The 94th annual Academy Awards will happen next month, and in the 94 years it has run, only 20 Black actors have won an acting Oscar.
It’s a shocking statistic, especially since Hattie McDaniel, the first Black actress to win an Oscar, did so all the way back in 1939.
You’d think that since McDaniel opened the floodgates, nominations and wins would be happening at a faster rate, but that sadly was not the case. And that never became the case.
Black actors were not considered for roles in movies that would become Oscar-nominated, and Black directors and writers weren’t given the funding to create their own movies, like they are today.
The next Black actor to win an Oscar was the recently deceased Sidney Poitier, who won for “Lillies of the Field” in 1963. That’s 24 years without a win. It would take another 19 years for the next Black actor, Louis Gossett Jr., to win an Oscar.
To really put it in perspective, Whoopi Goldberg, who is very much alive, well and still working today, was just the fifth Black person (and second Black woman) to win an Oscar.
Obviously, things are way better now than they were for the majority of the Academy Awards’ existence, but there have still been diversity issues in the Academy in modern times. In 2015, the Academy gave all 20 acting nominations to white people, and the same thing happened the year after, in 2016. The hashtag #OscarsSoWhite was created, and reckoning began in the Academy.
Having all the acting nominations go to white actors is something that has probably happened dozens of time throughout the Oscars’ history, but the fact that this was happening in 2015 and 2016 was disappointing, to say the least.
Soon after, the Academy began to diversify who gets to end up voting for Oscar nominations and winners. They announced they would make “radical changes to its voting requirements, recruiting process and governing structure, with an aim toward increasing the diversity of its membership.”
They said their goal was to double the number of female and minority members by 2020.
As of 2020, white and male voters still made up a majority of the 9,000 people who are members of the Academy.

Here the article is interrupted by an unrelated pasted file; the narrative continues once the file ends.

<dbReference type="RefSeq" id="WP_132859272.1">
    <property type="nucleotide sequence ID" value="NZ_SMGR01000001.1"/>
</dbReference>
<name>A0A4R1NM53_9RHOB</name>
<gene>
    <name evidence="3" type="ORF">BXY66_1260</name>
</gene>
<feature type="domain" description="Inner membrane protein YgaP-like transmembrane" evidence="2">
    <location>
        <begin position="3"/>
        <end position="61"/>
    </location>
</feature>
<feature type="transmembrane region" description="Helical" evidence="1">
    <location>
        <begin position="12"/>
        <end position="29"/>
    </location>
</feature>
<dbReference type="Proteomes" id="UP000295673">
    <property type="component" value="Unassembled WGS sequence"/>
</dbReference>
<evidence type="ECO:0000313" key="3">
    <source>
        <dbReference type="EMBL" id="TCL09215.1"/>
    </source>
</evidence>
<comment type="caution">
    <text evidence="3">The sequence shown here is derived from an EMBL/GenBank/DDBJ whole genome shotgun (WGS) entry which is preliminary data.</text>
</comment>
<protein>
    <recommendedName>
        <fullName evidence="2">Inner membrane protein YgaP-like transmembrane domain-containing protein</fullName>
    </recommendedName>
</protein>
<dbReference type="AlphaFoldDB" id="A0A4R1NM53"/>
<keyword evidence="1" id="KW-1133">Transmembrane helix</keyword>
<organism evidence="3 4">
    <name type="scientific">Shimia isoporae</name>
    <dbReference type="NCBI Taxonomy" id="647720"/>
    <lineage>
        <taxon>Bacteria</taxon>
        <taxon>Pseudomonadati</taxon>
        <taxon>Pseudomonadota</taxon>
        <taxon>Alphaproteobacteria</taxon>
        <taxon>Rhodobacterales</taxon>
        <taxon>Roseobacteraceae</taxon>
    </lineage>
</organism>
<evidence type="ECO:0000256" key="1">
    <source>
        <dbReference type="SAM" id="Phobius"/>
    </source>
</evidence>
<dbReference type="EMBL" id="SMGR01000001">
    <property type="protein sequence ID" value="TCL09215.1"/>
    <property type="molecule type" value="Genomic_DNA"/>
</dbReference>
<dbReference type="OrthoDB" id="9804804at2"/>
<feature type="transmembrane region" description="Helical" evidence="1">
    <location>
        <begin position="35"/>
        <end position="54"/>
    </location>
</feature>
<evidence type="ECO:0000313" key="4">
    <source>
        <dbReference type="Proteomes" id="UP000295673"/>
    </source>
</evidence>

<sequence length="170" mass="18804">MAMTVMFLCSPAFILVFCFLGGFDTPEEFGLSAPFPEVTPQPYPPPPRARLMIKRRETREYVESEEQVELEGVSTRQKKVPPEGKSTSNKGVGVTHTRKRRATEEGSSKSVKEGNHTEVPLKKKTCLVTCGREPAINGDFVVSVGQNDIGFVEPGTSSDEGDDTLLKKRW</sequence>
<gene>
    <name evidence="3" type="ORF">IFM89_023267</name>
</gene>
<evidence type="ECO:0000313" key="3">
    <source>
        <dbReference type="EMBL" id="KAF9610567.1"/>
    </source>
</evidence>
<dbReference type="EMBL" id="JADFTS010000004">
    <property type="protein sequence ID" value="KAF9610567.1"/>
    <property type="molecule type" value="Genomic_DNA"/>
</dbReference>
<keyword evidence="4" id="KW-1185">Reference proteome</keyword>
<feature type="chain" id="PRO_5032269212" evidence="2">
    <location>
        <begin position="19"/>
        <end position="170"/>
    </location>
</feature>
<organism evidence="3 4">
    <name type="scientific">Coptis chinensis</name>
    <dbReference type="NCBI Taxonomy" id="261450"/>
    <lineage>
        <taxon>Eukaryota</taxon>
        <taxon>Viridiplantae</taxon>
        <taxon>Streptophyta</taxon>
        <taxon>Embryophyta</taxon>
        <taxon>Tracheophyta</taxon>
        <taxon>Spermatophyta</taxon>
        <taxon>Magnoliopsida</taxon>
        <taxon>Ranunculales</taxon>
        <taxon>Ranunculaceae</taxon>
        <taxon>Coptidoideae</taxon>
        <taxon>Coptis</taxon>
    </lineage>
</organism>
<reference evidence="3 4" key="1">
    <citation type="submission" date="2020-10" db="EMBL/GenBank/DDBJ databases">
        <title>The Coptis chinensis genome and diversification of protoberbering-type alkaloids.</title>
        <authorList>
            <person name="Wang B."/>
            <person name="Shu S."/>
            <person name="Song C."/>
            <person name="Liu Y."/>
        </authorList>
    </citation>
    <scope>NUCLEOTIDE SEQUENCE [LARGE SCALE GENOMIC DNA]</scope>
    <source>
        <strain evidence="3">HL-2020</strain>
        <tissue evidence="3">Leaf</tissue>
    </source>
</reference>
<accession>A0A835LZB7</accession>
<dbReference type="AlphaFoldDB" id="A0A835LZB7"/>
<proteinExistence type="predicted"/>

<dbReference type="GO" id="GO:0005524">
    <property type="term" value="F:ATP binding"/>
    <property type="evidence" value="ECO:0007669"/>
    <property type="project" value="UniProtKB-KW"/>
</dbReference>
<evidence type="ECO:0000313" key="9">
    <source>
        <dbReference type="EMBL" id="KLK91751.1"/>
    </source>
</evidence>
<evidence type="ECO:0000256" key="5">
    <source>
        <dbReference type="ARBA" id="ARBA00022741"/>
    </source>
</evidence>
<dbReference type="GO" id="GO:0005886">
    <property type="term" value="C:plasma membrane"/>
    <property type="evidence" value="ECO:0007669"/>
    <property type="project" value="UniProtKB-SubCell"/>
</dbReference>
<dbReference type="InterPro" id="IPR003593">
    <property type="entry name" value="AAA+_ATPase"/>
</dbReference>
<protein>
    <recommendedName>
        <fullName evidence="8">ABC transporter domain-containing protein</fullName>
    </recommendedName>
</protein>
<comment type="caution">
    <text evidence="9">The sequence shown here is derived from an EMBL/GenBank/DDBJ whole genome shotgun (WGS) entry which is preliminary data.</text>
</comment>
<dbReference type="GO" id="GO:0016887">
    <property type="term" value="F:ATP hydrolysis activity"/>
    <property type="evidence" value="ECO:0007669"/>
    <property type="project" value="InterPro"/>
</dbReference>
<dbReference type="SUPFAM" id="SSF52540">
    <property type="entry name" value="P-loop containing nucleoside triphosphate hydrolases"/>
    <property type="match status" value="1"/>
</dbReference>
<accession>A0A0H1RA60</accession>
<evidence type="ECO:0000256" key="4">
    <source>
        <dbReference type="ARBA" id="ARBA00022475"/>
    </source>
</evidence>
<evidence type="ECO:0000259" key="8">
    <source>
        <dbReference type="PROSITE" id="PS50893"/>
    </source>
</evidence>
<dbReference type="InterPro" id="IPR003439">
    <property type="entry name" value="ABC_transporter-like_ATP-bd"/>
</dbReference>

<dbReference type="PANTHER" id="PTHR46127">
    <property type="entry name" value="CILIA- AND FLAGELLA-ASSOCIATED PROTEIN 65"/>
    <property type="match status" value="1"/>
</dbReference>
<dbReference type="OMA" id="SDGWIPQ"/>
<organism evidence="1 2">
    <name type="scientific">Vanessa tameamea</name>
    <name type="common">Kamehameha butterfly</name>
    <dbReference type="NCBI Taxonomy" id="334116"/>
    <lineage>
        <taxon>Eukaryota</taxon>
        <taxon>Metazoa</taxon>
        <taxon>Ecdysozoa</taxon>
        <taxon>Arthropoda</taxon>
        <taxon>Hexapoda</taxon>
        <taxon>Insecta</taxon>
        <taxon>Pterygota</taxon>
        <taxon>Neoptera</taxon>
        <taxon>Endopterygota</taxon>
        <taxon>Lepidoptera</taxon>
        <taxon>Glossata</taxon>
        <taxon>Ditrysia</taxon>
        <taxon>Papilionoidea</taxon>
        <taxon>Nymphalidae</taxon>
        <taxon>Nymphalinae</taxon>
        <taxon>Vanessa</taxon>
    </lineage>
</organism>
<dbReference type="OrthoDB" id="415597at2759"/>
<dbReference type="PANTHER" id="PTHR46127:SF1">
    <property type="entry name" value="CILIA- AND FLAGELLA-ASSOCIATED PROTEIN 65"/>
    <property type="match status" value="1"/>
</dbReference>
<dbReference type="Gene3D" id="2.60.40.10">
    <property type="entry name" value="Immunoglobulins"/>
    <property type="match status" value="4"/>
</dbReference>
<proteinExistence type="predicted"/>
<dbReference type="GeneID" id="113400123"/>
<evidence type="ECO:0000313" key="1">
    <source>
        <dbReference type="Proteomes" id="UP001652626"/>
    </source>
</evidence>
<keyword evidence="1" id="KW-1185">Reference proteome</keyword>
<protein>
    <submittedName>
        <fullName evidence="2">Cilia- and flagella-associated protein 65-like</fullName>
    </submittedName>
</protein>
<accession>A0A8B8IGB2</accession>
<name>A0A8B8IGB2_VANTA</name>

Things weren’t great either at the 2020 Oscars, when only one person of color, Cynthia Erivo, was nominated for an acting award, and no women were nominated for Best Director, despite having three women behind critically acclaimed films, ready to take a deserved nomination.
The 2021 Oscars saw a little bit of a step forward when two women were nominated for Best Director, and the winner of the award, Chloe Zhao, became the first women of color to win it. The only other winner of the award was Kathryn Bigelow for “The Hurt Locker.”
At this year’s Oscars, Jane Campion is nominated for Best Director, becoming the first female director to ever have been nominated twice, and it looks like she could be the one to take the award home.
And of the 20 acting awards, six of the nominees are people of color. It’s nowhere near the diversity that is expected (or what the Academy is pushing for), but it’s certainly better than in years past.
So, where does the Academy go from here?
It’s great that they are being more inclusive and adding more people of color to their voting body, but that still doesn’t mean that actors of color are going to get the same opportunities that white actors get. It’s going to take action from movie studios to make films from minority writers and directors.
Look at what happens when a movie like “Moonlight” is made by a studio and gets award buzz. The film, which has an all-Black cast, was given eight Oscar nominations and won three, including Best Picture. It was an example of how a diverse movie can help diversify the Oscars with the help from a studio 100% backing it.
It not only costs money to make an Oscar-worthy movie, it takes a lot of money to campaign for an Oscar-nominated movie, and when given the chance, minority-led projects can bring home awards and money.
Just look at blockbuster hits like “Black Panther” and “Crazy Rich Asians.” They may not be Oscar-bait movies, (although “Black Panther” did get a Best Picture nomination), but they were minority-led films that did well at the box office.
It’s just going to take more speaking up from famous actors and celebrities to make any sort of change. Many actors have used their acceptance speeches as rallying cries for better treatment for women in Hollywood, more diversity and inclusion and safer work environments.
The Oscars will forever be far from perfect, but the more positive steps that can be made to bring change, the more opportunities will be open for everyone, regardless of what you look like.